When Facebook agreed to pay up to $19 billion for WhatsApp last week, it set an unprecedented value on what is simply a mobile app – indeed, unlike iMessenger or Google Hangouts, WhatsApp is not available on the desktop. WhatsApp has nearly 450 million users, but only made $20million in revenue last year – so did Facebook overpay?
The case for it did?
(1) The principal argument that supports the case that Facebook must have overpaid, is that WhatsApp is fiercely opposed to the advertising business model which forms the foundation supporting Facebook’s own tremendous valuation. WhatsApp has a subscription business model of the first year free, then $0.99 a year for new users. This caps the value of that user to the platform, whereas with an advertising model the only cap is what advertisers are willing to pay to reach that user.
(2) WhatsApp is fighting in a very crowded market, in which it is easy for a user to switch to a different messenger. This is partly true – there are certainly strong, free competitors out there in the form of Google Hangouts, iMessenger, BBM, Line, WeChat, Kik, Telegram – indeed the list can seem almost endless. Telegram in particular were very focal last week in reporting a surge of downloads, particularly in Germany after the Facebook acquisition was announced.
The counter to this argument, is that most users are unlikely to switch – my overseas family and I all use WhatsApp, whilst we use Google Hangouts as a team at AppInstruct – whilst it’s easy for me to switch between messengers, my motivation for doing so is less, if I’ll then need to persuade, say my family, to also do so. Zuckerberg bought WhatsApp because he realised Facebook Messenger, at about 125 million users, could never now catch up.
The case that it didn’t?
(1) WhatsApp really is the new Facebook, in that it creates a way for people to share content and thoughts with their nearest and dearest in a private & immediate fashion. With the maturing of Facebook’s platform, it has encountered problems of people being connected through it to far more acquaintances, than close friends. WhatsApp is beginning to own these closer, more valuable interactions. By buying WhatsApp, Zuckerberg has removed his greatest competitive threat.
(2) WhatsApp has won the messenger wars – at the time of the acquisition, it was growing at 25 million new users a month – almost a million a day – which means it may surpass Facebook’s own user base by as early as the middle of next year. Facebook had a billion users at the time of its own IPO and was valued at $100billion – in a year’s time, WhatsApp may have been too valuable to be acquired.
(3) Twitter was valued at $14billion in its own recent IPO, yet it has half the number of users of WhatsApp, who open the app less often, and are not as engaged within the app. It would be surprising if the IPO valuation of Twitter did not influence the negotiations between Zuckerberg and Koum.
(4) Facebook paid approximately $37/user when it acquired Instagram, and is paying around $40 a user on this occasion – it’s just that WhatsApp has many more users. That Instagram deal has since looked a bargain, with it growing from around 30million users, to 150million users. In 3 years, this deal may look a bargain too.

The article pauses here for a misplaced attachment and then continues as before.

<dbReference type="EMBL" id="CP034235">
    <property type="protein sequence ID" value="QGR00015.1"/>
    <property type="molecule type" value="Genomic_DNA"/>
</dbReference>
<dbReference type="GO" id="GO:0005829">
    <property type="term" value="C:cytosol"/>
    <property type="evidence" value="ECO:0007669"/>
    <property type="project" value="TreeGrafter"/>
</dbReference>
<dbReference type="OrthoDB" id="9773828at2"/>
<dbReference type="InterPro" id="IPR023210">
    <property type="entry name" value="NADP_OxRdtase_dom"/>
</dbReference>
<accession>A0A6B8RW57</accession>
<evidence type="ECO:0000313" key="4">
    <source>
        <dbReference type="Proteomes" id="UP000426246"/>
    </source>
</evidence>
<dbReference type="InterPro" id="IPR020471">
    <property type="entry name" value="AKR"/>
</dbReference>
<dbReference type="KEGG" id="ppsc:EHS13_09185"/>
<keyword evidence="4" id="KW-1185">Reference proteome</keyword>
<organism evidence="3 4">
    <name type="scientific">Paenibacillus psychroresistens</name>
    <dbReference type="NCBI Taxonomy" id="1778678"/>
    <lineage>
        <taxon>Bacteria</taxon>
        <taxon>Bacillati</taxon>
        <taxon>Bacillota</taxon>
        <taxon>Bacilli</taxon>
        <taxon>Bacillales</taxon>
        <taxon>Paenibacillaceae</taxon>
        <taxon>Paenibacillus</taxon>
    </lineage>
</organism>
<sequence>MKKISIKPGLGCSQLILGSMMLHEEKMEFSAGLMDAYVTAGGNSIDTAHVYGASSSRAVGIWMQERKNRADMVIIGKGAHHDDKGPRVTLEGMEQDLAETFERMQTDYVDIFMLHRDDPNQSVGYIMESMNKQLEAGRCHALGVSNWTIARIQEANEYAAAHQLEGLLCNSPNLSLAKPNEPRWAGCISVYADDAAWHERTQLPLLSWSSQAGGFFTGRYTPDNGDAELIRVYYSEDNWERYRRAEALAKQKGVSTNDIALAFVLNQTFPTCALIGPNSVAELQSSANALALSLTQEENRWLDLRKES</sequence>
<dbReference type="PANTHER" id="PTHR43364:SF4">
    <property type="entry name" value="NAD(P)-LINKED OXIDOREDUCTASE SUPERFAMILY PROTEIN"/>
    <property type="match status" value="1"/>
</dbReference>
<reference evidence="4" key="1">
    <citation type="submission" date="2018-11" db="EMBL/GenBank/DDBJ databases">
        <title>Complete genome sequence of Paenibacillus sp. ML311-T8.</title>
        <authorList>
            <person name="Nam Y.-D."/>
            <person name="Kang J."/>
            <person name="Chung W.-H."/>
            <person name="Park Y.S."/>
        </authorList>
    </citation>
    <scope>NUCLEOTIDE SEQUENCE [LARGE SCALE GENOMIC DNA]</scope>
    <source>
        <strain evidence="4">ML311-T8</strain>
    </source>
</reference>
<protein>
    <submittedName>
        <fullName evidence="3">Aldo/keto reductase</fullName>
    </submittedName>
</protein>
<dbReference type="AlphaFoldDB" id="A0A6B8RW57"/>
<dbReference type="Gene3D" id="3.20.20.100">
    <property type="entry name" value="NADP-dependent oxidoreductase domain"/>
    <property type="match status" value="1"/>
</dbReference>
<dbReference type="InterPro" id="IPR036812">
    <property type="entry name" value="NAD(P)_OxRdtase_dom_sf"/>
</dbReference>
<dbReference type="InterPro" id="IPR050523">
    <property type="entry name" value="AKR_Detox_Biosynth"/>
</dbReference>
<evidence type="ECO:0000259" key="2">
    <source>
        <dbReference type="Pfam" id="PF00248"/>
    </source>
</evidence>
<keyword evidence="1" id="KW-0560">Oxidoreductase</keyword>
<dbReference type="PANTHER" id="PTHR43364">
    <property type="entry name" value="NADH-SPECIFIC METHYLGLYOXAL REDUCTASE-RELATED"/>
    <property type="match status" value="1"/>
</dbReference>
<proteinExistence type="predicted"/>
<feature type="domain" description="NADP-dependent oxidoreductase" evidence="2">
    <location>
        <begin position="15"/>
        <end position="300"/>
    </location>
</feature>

(5) There’s only $4billion being paid in cash, with $15billion coming in the way of Facebook shares, with $3billion of these yet to be earned. So, if Zuckerberg has gotten it wrong, the Facebook shares will fall in value and with them, the price paid for the transaction. WhatsApp’s founders and employees will still have made an incredible return and all be millionaires – so everybody wins, even in the worst case scenario.
(6) Internet.org – Zuckerberg’s not for profit, with the stated intention of getting the whole world online, is what brought the two CEOs together for the conversation which ultimately led to the merger. This transaction unquestionably helps the goal – Whatsapp is a much simpler app than Facebook’s own mobile app, it also provides a service (near free communication via small amounts of data) perfect for the developing world that the two men are aspiring to bring online. WhatsApp is winning in India, expect it to do likewise in Africa.
(7) Facebook’s now has a market capitalization of around $175billion, with thousands of employees, many of which are talented engineers and designers. WhatsApp on the other hand, had around $50million in venture funding and 50 employees. Providing WhatsApp with access to Facebook’s technical resources is only likely to make it better – more reliable, faster, better able to reliably scale its infrastructure. So, a WhatsApp owned by Facebook is likely to be a better more valuable service, than a WhatsApp continuing to grow on venture funding.
So, on balance, it seems likely that history will view this as another (Instagram) shrewd acquisition by Zuckerberg and Facebook. What’s more, these deals and the rumoured interest of Google, as well as Facebook itself, in Snapchat, demonstrate that if you create a unique experience of mobile that users’ engage with frequently and in great numbers, you’ll have built something that the technology titans will place great value upon.
A good idea, well executed and five years later a $19 billion company – it’s these opportunities that prompted us to create our Course teaching non-technical people how to go about turning their app ideas into an app. To learn how to make an app with your own idea, then start on a free trial with the first Course tutorial today.